Off-grid power systems often have several sources for power generation to augment and support the optimal charging of the battery bank. A solar panel array can be duplicated and extended to create more power when needed, or wind and hydropower generators can be added to the system.
Multiple charge controllers can be wired in parallel to regulate the power flowing to charge the battery bank. Charge controllers should be dedicated to one power source to govern the charge output to the optimal voltage and current required to manage the battery bank efficiency and longevity.
The conditions for using multiple charge controllers arise when:
- The solar array output exceeds the required input parameters of the battery bank;
- If separate solar arrays with mismatching power outputs need to be connected to the battery bank;
- Separate solar arrays that are affected by different light conditions due to orientation to the sun or shadows;
- If additional sources of power generation are used to augment the charging of the battery bank.
In systems where several solar arrays or power generation sources are used to provide optimal battery charging efficiency and redundancy, smart MPPT charge controllers are ideal.
Let’s look at how two or more charge controllers are installed to provide the best battery charging efficiency and protection.
Why Is Wiring Two Arrays To Two Charge Controllers Smart?
Not all solar systems are installed all at once. As the energy demand of a household, workshop, RV, van, or yacht changes and becomes more complex so additional sources of power generation can be added.
The battery bank can also be extended and converted from lead-acid to Lithium-ion type batteries changing the optimal charging parameters for the battery bank significantly. Installing multiple smart MPPT charge controllers in parallel is the only way to maintain your overview and control of the system.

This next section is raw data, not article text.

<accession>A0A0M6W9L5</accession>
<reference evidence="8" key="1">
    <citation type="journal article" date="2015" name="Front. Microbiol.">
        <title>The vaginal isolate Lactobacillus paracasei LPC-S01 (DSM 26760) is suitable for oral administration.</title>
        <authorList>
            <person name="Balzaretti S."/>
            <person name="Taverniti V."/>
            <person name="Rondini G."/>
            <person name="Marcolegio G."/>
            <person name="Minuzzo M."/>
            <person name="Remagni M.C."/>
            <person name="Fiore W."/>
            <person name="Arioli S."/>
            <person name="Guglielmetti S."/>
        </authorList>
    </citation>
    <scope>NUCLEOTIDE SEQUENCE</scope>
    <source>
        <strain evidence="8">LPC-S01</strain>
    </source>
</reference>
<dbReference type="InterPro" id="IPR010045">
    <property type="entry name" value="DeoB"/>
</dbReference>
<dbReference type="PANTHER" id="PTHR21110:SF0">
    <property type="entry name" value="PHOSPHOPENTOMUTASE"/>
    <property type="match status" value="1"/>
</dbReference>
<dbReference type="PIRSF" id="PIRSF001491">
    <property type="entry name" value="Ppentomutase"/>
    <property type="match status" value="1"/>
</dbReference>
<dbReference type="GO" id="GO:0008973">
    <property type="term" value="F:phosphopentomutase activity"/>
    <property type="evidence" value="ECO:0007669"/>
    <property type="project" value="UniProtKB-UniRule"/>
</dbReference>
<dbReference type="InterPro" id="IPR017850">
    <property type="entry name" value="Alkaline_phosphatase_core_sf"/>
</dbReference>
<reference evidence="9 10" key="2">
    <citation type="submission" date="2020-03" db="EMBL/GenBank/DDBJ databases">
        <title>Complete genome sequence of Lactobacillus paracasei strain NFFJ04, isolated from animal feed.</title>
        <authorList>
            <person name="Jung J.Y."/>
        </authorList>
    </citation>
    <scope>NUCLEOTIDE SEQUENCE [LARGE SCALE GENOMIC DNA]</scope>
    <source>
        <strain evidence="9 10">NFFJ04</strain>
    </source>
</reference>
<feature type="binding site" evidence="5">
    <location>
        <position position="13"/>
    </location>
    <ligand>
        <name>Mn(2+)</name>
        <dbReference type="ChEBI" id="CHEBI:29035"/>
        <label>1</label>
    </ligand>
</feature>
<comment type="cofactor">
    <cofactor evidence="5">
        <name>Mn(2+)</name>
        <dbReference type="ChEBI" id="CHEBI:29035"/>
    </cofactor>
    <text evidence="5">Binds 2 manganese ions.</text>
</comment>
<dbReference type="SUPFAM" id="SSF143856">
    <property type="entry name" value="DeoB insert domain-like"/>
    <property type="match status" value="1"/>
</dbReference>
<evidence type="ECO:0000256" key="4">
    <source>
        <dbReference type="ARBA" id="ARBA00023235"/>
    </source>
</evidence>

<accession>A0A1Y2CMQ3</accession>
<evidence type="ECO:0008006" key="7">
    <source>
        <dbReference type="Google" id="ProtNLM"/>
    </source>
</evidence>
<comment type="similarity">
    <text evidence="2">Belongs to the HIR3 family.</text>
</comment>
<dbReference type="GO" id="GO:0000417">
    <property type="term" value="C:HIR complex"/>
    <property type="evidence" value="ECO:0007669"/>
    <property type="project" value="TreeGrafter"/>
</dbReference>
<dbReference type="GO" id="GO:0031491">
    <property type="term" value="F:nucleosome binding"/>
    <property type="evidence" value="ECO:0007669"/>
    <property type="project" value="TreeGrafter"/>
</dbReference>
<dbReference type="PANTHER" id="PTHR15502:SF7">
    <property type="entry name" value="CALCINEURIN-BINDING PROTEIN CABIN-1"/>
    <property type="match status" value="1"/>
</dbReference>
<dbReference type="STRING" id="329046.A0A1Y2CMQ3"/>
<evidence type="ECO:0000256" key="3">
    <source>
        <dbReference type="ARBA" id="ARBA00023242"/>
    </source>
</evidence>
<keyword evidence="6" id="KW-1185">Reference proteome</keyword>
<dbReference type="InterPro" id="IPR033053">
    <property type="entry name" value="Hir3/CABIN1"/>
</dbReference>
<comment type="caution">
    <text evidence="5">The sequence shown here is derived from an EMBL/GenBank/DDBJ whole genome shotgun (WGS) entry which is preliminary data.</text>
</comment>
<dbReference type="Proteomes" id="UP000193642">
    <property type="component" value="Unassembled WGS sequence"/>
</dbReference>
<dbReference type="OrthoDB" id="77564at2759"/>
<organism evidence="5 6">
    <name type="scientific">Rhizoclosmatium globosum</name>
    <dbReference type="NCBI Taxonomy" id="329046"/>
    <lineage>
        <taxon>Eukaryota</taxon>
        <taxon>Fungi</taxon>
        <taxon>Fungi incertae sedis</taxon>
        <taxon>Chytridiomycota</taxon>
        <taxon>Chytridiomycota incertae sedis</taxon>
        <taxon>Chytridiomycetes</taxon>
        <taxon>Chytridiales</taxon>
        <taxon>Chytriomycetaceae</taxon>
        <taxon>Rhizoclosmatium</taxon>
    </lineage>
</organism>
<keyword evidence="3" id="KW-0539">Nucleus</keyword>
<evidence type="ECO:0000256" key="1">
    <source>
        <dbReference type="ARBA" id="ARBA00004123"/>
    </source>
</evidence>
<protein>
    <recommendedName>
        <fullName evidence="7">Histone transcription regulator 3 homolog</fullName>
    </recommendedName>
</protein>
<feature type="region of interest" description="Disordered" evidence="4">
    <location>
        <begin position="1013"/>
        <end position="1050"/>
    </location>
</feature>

Basic Solar Array Setup
In a simple solar setup where one solar array is used to charge the battery bank and a simple PWM charge controller with a balanced voltage output between the solar panel and the battery bank will suffice.
The energy demand on the battery bank often exceeds the original design capacity, and the battery bank needs to be converted to more efficient Lithium-ion batteries or additional deep cell lead-acid batteries.
The original solar array can still be used, and an additional, more powerful solar array is added to increase the power generation potential. The solar arrays can have different power outputs and voltages, and it would not be possible to wire them into a single charge controller.
How To Wire An MPPT Charge Controller
Each solar array will be wired into a dedicated MPPT charge controller, and the two charge controllers will be wired in parallel to the battery bank. The charge controllers can be set to communicate wirelessly to one another to manage the state of charge optimally.
Wired in parallel, the output current from the charge controllers will be combined, but the voltage will be governed to the ideal voltage required for optimal battery charging and longevity.
Smart MPPT Charge Controllers